Google AdSense duplicate advertisers

DMZ · October 21, 2006 at 3:54 pm · Filed Under Off-topic ranting, Site information 

In our occasional forays into using Google AdSense, one of the problems that’s made it not worth using is duplicate advertisers, particularly one company that I didn’t like because they ran those “free with survey” offers that you can find all kinds of complaints about all over the internet using barely different names and URLs which are all fronts for the same company with the same offer. I, being finicky and crotchety, don’t want USSM readers to see ads from them. But when they run many, many different sites, it’s hard to block.

I’ve been tinkering around with it a little more this weekend (obviously) and it’s back.

To wit:
a, “Free All-Star Baseball” game

b, “Free Baseball Blanket” game

I’ve written the Google people really nice, detailed letters about this where I say “here’s what’s happening, it means we get ad bars filled with three similar scammy ads from companies that are supposed to be different but are not, here’s why it’s a pain to watch and monitor…”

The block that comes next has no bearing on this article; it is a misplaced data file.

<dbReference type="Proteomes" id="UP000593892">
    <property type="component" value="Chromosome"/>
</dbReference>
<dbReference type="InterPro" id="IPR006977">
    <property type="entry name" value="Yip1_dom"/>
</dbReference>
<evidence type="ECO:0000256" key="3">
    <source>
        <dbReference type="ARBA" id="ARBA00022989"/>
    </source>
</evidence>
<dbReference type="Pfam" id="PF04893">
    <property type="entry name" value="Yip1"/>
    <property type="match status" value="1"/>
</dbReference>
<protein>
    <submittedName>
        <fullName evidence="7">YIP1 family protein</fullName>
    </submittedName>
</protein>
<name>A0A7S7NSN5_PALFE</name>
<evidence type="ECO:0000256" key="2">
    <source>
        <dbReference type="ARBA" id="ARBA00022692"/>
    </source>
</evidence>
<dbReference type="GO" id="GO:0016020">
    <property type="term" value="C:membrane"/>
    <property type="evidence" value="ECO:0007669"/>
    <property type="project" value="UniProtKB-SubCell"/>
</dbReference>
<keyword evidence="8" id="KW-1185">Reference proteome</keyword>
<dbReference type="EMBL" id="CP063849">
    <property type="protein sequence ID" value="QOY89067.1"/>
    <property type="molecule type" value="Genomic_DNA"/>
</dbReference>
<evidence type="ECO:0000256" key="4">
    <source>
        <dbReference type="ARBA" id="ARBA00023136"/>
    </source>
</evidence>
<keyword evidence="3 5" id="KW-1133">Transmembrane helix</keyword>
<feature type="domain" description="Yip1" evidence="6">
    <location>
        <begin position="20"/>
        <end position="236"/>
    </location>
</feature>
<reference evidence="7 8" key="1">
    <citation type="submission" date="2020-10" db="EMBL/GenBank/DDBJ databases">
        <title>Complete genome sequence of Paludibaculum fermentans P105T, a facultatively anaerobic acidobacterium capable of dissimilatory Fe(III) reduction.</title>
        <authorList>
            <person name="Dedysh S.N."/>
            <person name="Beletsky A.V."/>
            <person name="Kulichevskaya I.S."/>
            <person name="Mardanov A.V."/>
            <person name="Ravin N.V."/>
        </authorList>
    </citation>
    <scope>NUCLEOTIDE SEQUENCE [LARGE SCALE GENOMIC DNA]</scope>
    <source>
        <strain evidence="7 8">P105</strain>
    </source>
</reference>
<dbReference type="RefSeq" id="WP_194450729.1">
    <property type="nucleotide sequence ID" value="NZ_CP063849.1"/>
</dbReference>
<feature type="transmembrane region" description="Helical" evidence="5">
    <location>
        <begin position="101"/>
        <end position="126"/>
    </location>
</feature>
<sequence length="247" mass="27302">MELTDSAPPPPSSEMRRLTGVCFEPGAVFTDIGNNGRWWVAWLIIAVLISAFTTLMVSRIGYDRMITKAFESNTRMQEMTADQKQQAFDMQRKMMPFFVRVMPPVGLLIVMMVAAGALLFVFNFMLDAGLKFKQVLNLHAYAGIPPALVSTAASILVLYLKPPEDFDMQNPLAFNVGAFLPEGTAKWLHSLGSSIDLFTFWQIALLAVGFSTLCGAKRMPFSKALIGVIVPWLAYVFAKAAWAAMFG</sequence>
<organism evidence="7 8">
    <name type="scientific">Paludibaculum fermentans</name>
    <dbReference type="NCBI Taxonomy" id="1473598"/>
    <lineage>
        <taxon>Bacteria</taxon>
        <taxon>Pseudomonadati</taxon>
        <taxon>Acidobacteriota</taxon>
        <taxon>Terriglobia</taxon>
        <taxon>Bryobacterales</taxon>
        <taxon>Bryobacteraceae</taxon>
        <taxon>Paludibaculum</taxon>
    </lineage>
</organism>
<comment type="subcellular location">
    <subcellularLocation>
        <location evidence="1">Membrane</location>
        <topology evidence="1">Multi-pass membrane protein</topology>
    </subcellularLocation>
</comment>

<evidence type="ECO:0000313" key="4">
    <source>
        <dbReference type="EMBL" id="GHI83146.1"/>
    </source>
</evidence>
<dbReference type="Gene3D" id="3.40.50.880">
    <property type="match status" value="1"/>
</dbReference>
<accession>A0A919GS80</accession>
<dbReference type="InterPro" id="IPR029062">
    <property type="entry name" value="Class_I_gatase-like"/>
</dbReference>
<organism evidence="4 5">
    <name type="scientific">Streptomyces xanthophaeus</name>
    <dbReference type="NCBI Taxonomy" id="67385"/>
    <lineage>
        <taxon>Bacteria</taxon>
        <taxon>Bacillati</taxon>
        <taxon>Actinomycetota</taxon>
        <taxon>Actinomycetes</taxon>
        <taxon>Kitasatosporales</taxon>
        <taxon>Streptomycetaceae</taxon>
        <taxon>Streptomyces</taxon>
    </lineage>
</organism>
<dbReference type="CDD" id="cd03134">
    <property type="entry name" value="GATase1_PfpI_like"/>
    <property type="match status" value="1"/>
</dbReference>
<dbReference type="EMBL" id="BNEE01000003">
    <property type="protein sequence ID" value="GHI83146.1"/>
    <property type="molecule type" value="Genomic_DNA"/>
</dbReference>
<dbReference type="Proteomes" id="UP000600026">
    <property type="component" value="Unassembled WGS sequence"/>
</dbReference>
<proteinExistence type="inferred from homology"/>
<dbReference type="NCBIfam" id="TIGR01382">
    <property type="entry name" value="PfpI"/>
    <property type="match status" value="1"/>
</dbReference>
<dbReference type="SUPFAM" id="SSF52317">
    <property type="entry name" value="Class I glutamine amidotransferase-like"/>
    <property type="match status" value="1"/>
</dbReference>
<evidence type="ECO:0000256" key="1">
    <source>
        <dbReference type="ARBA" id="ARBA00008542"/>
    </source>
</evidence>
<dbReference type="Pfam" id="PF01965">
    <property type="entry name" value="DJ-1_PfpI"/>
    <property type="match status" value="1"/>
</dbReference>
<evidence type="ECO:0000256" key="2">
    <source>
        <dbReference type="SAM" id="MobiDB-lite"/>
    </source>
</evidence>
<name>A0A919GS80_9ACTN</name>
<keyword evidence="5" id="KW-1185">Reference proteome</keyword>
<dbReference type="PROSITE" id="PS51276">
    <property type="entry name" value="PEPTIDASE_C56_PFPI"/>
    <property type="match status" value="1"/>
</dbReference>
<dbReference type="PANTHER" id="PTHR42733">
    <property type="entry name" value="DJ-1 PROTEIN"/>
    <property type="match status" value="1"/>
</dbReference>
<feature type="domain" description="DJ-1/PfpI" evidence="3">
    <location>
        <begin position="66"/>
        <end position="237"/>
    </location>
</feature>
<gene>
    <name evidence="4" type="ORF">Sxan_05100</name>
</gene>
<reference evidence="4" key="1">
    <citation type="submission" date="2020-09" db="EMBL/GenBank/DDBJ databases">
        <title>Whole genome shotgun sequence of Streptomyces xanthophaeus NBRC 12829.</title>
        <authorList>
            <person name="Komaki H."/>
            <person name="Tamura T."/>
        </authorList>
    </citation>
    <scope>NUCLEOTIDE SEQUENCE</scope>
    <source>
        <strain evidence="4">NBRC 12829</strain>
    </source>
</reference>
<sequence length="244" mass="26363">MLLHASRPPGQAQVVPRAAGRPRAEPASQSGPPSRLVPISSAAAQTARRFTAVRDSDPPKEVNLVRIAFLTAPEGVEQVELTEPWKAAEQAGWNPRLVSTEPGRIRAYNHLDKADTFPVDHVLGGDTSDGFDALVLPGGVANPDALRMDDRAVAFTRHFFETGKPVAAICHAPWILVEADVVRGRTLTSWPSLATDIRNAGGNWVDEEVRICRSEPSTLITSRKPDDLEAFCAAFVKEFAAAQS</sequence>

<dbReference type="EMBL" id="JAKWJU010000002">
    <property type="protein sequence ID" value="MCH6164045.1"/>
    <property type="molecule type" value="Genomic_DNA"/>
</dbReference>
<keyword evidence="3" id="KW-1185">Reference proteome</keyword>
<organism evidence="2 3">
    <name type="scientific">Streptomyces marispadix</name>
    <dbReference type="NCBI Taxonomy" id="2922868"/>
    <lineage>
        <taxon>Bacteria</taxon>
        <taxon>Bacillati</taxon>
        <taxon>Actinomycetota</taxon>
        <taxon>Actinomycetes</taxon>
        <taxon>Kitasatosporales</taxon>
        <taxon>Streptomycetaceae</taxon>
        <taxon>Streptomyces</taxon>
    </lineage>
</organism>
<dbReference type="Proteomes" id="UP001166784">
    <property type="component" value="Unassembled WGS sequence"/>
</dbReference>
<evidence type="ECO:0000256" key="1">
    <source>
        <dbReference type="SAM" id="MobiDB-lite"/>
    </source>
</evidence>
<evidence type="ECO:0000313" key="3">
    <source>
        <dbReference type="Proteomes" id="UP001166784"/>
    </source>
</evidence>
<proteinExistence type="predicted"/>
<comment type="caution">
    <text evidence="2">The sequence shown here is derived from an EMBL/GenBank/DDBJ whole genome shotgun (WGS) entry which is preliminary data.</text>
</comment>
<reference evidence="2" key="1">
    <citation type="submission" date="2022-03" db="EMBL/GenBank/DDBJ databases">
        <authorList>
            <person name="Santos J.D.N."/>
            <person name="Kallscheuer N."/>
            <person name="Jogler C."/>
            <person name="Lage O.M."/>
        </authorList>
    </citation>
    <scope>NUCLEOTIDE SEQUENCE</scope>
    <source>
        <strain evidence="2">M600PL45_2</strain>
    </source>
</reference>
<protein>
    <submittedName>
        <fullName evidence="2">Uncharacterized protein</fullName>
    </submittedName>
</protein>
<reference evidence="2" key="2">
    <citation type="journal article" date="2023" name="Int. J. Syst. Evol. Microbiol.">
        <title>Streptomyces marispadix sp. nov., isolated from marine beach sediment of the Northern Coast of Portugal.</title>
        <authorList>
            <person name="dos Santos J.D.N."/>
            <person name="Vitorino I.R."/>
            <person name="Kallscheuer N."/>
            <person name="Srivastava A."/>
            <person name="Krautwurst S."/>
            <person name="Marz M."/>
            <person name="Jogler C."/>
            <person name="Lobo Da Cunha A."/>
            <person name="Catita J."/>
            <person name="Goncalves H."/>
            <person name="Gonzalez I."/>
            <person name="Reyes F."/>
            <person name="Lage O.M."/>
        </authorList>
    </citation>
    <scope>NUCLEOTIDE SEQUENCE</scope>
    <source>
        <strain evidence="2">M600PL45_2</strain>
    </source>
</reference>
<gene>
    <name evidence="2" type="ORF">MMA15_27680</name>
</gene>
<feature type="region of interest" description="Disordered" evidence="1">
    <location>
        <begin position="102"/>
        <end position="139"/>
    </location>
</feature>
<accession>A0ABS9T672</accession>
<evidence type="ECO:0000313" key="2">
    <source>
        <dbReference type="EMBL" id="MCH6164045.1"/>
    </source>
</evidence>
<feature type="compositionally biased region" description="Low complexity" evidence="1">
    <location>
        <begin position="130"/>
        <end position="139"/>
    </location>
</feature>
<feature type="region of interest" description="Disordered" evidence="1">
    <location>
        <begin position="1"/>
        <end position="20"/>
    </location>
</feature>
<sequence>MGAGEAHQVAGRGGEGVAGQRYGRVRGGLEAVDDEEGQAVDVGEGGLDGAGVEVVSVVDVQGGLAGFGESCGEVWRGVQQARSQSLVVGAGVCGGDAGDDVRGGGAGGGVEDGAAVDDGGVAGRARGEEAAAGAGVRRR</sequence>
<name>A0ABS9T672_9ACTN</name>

Google’s terms of service for advertisers expressly prohibits this. It can’t be that hard for Google to know these are all the same people: it’s the same company, for starters, so it’s likely the payment information is the same, but moreover, each child site carries identical information, each has the same contact information – heck, the same phone number.

That Google doesn’t stamp this out makes Adsense a lot less attractive.


13 Responses to “Google AdSense duplicate advertisers”

  1. Mat on October 21st, 2006 3:59 pm

    I, being finicky and crotchety, don’t want USSM readers to see ads from them.

    That Google doesn’t stamp this out makes Adsense a lot less attractive.